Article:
6. I just wish H.A.D. was not always forced to handle weapons and dangerous hacks with kid gloves. Their hands are tied because of the vocal minority who live risk-adverse lives (it’s their right) and deem it necessary to control areas beyond their safety bubble (NOT their right).

  7. Most of jair’s builds are done in the spirit of “build something crazy for bragging rights” .

    It is my sincere belief that, without that spirit ,nothing usefull would have been invented after the plow .

  8. I worked on a project a while back somewhat similar using the coil from an old Volkswagen, along with a 12 volt camcorder battery, a 555, some caps and a burly transistor. It kept frying itself, I am pretty sure I needed some protection diodes, but I gave up on it after enough fried parts and fingers.

  9. Hey, with a little extra circuitry, you could get this thing to autocharge every time it discharges.

    Drop the voltage down to acceptable levels for sensing with large resistors (to minimize sense current), in parallel with the “payload delivery” circuit.

    Set up a comparator to turn an SCR on to charge the capacitor when the sampled capacitor voltage drops below a certain value.

    The SCR will automatically turn off when the current though it drops below the minimum value for the SCR (which will happen when the capacitor is nearly done charging).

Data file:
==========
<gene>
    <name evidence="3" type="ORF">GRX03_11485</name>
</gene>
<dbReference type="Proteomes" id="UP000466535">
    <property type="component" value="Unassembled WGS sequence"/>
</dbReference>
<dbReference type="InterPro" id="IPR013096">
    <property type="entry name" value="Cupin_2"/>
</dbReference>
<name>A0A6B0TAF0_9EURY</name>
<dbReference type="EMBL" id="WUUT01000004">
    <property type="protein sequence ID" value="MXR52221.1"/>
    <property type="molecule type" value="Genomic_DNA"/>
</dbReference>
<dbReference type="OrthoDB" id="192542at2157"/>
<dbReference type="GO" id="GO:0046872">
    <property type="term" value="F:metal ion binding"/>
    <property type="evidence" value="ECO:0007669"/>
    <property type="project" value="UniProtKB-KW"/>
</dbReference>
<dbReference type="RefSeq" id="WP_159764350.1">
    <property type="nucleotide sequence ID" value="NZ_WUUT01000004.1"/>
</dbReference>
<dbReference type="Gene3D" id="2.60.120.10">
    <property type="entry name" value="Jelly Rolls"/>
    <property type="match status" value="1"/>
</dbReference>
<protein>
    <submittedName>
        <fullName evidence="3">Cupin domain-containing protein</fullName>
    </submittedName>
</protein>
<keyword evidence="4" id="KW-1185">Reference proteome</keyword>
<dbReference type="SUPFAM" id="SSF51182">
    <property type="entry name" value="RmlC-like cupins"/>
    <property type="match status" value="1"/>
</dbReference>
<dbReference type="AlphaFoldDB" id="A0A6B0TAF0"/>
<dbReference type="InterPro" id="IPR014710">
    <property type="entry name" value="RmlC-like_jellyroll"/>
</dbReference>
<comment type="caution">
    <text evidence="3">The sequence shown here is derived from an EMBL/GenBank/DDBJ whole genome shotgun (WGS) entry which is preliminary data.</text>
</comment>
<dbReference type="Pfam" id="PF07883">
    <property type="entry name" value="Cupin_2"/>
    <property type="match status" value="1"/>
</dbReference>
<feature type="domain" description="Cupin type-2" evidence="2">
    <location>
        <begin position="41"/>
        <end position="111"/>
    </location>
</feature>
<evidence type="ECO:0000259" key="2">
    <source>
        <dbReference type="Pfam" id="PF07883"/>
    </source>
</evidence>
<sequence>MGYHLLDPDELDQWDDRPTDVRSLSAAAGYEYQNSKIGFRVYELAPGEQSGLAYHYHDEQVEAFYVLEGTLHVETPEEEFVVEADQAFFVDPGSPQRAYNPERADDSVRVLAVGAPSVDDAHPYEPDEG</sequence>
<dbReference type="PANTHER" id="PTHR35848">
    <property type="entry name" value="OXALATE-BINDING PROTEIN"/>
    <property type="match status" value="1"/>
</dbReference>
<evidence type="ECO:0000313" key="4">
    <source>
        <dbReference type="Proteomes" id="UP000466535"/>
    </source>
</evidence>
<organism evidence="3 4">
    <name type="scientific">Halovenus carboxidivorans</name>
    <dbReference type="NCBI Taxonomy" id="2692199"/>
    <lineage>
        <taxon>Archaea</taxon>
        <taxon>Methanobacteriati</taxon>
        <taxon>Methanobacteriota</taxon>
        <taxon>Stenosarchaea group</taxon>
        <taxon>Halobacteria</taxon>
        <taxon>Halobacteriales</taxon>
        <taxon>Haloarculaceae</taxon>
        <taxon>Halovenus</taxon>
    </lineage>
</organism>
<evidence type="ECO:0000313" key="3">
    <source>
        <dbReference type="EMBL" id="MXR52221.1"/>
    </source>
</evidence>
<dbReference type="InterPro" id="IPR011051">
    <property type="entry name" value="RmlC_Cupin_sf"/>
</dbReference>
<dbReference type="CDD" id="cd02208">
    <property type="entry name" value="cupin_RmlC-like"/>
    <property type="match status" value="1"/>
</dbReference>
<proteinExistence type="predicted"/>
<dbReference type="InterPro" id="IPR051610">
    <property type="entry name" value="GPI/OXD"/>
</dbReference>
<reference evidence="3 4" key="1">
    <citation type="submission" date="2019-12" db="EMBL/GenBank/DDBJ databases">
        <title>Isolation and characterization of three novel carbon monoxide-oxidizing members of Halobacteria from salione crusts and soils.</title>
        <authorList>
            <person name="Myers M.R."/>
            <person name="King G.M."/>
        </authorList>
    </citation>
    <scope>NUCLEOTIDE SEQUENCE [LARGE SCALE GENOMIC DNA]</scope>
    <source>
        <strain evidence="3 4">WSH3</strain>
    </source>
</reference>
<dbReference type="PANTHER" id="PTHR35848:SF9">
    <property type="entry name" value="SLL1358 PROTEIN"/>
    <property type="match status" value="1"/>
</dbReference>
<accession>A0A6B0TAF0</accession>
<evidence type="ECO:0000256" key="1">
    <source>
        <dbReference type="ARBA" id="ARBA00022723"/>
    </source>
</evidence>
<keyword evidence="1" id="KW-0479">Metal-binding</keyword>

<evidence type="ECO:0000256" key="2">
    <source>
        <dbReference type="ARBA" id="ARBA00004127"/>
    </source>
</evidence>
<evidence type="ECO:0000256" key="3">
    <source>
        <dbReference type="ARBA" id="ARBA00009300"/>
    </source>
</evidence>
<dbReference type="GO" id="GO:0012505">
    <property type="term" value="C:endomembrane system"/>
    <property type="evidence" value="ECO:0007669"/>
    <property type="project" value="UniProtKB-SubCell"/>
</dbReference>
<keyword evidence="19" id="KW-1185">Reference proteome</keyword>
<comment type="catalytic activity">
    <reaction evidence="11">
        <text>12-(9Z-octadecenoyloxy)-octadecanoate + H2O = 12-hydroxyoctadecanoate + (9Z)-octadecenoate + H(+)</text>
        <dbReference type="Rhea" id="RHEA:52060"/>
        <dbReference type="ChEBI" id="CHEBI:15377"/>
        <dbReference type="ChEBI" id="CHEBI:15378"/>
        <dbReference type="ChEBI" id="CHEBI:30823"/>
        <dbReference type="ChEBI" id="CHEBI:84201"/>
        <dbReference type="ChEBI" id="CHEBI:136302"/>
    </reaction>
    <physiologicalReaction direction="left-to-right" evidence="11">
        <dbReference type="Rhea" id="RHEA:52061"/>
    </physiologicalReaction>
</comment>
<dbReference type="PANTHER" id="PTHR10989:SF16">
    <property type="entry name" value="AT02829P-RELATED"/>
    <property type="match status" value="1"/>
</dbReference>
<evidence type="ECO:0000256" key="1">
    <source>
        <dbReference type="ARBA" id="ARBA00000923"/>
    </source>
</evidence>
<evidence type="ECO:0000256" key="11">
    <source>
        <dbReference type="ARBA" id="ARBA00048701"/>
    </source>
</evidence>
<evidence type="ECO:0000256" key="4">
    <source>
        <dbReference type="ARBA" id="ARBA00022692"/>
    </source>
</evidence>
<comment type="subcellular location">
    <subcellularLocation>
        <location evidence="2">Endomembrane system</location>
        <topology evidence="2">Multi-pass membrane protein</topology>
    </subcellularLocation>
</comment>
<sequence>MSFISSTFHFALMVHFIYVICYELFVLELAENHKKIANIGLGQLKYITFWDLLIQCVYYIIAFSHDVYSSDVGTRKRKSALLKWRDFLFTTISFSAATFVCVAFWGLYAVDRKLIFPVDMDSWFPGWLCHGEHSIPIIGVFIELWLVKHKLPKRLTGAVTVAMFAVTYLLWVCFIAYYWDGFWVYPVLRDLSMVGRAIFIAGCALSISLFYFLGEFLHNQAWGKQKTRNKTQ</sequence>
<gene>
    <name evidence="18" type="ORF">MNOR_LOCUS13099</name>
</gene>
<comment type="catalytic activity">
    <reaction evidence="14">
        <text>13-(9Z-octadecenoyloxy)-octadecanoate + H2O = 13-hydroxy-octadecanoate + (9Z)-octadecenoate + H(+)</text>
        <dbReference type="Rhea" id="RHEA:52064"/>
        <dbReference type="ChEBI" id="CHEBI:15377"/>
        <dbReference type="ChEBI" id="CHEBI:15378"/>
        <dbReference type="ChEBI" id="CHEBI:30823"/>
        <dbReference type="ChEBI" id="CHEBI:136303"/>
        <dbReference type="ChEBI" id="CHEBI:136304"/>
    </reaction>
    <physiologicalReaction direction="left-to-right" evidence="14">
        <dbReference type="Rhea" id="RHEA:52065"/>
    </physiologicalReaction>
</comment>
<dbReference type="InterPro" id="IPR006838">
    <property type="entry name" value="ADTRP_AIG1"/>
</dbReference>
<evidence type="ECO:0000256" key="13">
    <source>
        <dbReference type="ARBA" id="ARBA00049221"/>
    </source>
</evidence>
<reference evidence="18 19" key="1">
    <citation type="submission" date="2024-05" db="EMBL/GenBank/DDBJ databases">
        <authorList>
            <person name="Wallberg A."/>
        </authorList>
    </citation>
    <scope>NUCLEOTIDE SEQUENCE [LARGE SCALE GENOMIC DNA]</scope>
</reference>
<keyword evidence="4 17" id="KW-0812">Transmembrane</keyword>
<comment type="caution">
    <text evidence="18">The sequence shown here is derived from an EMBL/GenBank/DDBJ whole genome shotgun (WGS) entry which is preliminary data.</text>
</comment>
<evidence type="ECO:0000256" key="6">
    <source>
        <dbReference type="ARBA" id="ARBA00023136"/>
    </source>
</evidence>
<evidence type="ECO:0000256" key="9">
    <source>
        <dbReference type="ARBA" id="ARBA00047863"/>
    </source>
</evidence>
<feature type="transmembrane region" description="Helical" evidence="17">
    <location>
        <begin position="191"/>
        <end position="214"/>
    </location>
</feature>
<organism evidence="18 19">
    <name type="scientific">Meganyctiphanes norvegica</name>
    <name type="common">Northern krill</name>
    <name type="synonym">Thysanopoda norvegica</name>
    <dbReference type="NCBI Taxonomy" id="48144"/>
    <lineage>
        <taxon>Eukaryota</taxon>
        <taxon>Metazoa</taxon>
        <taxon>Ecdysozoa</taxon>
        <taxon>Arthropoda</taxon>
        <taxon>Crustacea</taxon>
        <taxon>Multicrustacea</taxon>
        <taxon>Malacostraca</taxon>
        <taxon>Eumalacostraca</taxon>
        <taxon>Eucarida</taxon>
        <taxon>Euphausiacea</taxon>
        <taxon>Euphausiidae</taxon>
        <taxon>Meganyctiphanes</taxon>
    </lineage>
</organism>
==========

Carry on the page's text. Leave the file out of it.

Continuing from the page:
Sacrificing a little zap for autonomy is worth it, in my opinion.

    You can then use your switch for enabling the gloves, rather than charging.

  10. When we were teenagers many years ago, my little brother tapped my budding electronics knowledge to make a homemade stun gun to play a joke on one of his friends. Said friend happened to be quite annoying and was always messing with me, so I happily obliged.

    We took a large transformer out of a busted rack stereo head unit, put a 9v battery on the secondary side, giving us a nice jolt on the primary side in a portable package.

    Long story short, we convinced his dim witted friend to grab the exposed wires and greatly enjoyed the results. Just the look on his face as his hands were shaking and he couldn’t let go of the wires was great!